Here’s a quick tutorial on how to set up Beyond20:
While an in-person RPG game may use DnD miniatures, Roll20 uses tokens to represent players and DnD monsters. Your GM should have assigned you permission to move and create a token that represents you (for GMs, more on making these later).
If you want to place your character token on a map, go to your journal and find your character sheet. Don’t open it – instead, hover over your character’s name, click and hold, and drag it onto the main play area. This should create a new copy of your token, which can be moved around at your leisure.
If you click on your token, several buttons will appear. The three colored circles above your token can be used to enter numbers – this can help you track things like current HP and armor class without having to open your character sheet. The wheel cog below controls the token’s settings (leave that to your GM for now), and the last button allows you to add symbols to the token to represent various conditions.
Roll20 basic controls
When you’re not interacting with your character sheet, you’ll be moving your token around the GM’s chosen maps and interacting with the world they’ve created. As a player, there aren’t too many basic controls you’ll need to do this.
Clicking can get you a long way. Click and drag a token under your control to place it somewhere on the map, for example. Plus, if you click and hold your cursor on a certain part of the map, Roll20 creates an animation to show other players you want to highlight this location.
For most other things, head to the vertical toolbar on the left side of the screen. One of its buttons is shaped like a paintbrush, and you can use it to draw on the map – hover over it, and you’ll have options to create shapes, lines, or text. If your GM ever finds these scribbles too distracting, they also have a button that lets them clear all the drawings.
The magnifying glass in the toolbar lets you choose your zoom level, but you can also zoom in and out with a slider on the right side of the screen, next to the chat. The ruler in the toolbar can be used for measurements, which is particularly useful for calculating the range of a spell. To use it, simply click on the ruler in the toolbar, then click and drag on the map.
Finally, there’s the d20 symbol in the toolbar, which allows you to roll certain RPG dice. Simply hover and select the type of die and the amount you want to roll – you can also use the chat box on the right to roll by typing “r/roll [NUMBER][DICE]”. For example, “r/roll 20d20” will do just that.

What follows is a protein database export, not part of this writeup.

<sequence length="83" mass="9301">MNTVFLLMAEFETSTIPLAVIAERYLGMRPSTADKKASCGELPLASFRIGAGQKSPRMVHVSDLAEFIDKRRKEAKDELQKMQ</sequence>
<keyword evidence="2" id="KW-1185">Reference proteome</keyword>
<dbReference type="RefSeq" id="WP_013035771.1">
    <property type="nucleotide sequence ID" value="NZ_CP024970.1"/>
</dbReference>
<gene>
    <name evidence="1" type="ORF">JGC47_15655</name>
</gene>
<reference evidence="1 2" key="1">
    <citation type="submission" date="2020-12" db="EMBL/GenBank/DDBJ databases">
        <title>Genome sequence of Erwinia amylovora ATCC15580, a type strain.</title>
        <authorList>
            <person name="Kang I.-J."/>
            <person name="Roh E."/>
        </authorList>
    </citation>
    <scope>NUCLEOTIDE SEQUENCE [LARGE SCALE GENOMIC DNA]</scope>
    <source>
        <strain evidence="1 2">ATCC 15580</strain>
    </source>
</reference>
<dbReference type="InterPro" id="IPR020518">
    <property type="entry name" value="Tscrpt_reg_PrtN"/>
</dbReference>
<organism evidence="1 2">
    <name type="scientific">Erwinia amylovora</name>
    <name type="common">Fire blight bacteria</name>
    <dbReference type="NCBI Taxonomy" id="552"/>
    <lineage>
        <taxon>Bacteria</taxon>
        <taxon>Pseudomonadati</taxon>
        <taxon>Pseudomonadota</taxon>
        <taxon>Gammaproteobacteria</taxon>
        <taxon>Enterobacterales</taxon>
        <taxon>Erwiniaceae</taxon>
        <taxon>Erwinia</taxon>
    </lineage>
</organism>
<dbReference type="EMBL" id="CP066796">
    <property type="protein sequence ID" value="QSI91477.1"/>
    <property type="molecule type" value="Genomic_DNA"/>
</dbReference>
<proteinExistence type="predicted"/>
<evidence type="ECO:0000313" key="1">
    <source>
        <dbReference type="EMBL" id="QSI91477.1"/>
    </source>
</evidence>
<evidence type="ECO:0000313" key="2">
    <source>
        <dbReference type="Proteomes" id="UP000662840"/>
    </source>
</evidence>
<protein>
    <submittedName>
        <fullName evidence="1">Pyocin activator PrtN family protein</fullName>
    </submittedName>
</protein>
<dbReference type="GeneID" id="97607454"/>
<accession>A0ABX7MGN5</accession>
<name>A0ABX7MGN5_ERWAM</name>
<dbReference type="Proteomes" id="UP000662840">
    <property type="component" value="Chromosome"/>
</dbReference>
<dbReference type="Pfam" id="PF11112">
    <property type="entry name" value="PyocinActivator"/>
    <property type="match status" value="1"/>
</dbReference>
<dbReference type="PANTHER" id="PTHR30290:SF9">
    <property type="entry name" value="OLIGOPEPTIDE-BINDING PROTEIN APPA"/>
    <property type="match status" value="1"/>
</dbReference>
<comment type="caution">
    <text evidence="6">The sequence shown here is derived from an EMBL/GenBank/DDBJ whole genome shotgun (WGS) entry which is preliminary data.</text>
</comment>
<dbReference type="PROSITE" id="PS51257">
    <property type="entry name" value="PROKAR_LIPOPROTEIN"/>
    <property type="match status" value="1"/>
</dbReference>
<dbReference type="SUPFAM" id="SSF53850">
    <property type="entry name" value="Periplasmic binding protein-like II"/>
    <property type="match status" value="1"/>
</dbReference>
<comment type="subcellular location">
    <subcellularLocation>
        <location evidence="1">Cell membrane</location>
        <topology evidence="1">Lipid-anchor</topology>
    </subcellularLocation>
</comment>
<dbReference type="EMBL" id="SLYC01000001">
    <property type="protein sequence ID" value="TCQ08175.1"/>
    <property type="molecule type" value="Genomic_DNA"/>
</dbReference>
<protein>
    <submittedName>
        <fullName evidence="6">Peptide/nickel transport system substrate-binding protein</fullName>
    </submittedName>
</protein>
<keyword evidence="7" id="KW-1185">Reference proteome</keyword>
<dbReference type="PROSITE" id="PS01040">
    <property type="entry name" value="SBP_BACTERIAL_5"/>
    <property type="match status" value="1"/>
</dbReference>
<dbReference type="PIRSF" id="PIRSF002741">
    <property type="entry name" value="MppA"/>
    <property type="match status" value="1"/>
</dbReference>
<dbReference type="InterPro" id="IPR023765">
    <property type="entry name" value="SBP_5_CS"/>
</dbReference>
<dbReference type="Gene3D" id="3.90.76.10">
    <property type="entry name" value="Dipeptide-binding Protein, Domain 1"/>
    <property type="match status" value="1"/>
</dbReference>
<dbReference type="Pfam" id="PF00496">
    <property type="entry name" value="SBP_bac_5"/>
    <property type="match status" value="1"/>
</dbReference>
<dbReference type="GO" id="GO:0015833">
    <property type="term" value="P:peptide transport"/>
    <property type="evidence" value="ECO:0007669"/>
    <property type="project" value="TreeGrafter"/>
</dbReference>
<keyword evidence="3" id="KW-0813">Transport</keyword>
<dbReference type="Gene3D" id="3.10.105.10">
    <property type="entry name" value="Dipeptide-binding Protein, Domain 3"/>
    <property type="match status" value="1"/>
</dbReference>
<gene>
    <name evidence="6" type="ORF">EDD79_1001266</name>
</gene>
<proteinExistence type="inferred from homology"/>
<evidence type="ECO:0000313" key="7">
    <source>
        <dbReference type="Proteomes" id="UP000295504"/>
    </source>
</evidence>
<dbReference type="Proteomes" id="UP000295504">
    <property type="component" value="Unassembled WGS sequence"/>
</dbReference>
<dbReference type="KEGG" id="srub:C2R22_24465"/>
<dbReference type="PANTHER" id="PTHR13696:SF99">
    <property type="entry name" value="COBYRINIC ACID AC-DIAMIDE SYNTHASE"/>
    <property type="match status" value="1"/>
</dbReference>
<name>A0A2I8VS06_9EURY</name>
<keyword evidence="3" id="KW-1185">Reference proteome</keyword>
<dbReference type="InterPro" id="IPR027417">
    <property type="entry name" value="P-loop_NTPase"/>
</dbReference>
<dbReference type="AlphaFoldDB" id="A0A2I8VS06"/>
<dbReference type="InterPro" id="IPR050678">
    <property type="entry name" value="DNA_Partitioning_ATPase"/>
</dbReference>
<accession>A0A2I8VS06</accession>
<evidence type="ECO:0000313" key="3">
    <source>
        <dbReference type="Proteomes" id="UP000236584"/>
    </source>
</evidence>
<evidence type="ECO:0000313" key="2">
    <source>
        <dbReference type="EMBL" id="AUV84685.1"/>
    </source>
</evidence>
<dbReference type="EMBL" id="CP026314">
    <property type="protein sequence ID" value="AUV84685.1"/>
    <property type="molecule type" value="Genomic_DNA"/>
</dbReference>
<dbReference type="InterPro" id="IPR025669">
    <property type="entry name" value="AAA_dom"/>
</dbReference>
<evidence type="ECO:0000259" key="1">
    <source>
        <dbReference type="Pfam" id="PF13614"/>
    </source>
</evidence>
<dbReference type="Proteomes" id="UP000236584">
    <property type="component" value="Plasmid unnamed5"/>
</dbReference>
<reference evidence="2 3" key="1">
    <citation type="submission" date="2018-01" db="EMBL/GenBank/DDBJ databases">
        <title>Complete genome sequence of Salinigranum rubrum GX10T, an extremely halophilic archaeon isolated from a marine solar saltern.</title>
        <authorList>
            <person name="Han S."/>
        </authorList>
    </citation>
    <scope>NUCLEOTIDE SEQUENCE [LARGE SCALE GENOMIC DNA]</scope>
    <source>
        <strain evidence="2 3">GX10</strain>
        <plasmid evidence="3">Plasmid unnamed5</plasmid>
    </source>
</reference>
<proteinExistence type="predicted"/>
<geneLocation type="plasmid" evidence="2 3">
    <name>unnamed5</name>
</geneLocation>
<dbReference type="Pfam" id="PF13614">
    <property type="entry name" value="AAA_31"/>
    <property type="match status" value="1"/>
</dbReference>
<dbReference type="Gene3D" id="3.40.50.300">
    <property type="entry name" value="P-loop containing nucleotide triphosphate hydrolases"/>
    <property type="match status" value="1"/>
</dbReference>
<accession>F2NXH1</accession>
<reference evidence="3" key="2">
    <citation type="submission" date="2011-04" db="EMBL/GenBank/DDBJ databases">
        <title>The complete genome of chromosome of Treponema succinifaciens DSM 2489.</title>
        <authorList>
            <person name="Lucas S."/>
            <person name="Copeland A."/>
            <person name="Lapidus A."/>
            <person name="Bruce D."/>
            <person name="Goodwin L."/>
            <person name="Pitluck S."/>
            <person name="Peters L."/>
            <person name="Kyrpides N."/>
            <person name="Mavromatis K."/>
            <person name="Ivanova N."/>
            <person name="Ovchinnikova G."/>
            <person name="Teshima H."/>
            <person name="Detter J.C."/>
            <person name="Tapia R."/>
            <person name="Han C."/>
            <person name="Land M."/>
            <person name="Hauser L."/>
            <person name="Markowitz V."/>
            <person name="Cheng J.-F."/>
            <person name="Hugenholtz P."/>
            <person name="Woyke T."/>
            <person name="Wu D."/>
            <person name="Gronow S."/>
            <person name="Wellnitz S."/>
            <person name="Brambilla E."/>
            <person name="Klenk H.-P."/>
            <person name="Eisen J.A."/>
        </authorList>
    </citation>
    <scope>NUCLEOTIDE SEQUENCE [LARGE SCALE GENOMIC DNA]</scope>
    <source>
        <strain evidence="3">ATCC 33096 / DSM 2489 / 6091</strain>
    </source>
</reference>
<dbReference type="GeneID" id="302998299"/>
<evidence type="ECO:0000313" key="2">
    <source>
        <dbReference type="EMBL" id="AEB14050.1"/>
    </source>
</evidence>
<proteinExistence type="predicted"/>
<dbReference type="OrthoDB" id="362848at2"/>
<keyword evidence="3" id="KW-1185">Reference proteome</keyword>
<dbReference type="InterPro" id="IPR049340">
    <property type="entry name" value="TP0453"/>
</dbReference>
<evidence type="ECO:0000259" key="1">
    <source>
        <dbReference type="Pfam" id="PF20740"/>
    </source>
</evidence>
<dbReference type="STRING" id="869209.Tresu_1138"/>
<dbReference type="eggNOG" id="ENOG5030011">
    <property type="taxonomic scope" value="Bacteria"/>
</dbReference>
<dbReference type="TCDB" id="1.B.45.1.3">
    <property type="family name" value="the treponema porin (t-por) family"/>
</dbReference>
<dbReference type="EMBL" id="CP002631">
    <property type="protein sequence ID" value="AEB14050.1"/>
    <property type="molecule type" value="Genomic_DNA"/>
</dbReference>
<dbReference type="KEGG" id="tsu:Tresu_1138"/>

Creating a Roll20 game
Creating a Roll20 game is as simple as selecting ‘create new game’ from the ‘games’ drop-down. Simply name your game, and you’re ready to go!
For new DMs, we highly recommend starting with one of Roll20’s existing adventure modules. Learning how to build a Roll20 game from scratch is a whole other tutorial in itself – and not something we’d recommend for first-timers. For a pretty reasonable price, a Roll20 module provides high-quality maps and tokens, and it does all the hard setup work for you.
The final decision you need to make at this stage is what system character sheet you want to tie to your game. We highly recommend using the allocated character sheet for your system if there’s one available – it can help with all the character sheet automation we mentioned above.
Congratulations, you’ve just created your first Roll20 game! Now’s a good time to hop into your game’s settings and tweak things to your liking. There are a lot of things you can change, but here are a few suggestions:
- Set ‘Roll Queries’ to ‘Always Roll Advantage’ so players never need to double roll.
- Use ‘whisper rolls’ to decide whether you want players to be able to see each other’s rolls.
- Turn on ‘Auto Damage Roll’ and ‘Add Dex Tiebreaker to Initiative’ to save your group time during combat.
- Decide whether you want to track more fiddly details like encumbrance and ammo.
- Charactermancer is a helpful Roll20 feature that helps you with the character creation process – it’s important to decide whether you want it on or off before a game starts as it’ll affect leveling up.
Roll20 pages, layers, and tokens
Your Roll20 game will take place on multiple pages, and each page is split into different layers. Most pages will represent different DnD maps, upon which you’ll place tokens. Let’s take a look at how to use all of these.
Firstly, pages. There’s a blue button at the top of your screen which opens the page toolbar. As a GM, you can click through these and privately view different pages – or you can move players to a new page by clicking and dragging the red ‘players’ ribbon which appears over the top of the currently-viewed page.